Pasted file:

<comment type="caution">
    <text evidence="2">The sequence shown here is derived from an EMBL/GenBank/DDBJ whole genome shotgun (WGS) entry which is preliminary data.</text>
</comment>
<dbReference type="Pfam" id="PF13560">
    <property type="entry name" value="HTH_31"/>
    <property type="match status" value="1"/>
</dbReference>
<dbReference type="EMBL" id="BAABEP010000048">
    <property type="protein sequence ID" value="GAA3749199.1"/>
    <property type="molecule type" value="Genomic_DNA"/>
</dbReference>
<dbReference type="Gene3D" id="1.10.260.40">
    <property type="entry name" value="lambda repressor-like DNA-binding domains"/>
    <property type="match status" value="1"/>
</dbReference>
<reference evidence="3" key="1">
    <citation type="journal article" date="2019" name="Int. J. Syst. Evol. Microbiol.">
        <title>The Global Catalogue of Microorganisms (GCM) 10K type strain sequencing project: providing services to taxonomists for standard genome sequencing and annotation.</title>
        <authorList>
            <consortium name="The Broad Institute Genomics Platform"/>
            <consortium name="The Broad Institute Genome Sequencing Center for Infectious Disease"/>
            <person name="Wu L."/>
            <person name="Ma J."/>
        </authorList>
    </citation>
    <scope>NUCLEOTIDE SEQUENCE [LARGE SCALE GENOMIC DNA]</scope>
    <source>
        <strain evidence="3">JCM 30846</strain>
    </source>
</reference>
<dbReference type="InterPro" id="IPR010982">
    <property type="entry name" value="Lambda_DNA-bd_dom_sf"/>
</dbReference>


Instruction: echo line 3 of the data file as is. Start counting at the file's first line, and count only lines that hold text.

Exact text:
</comment>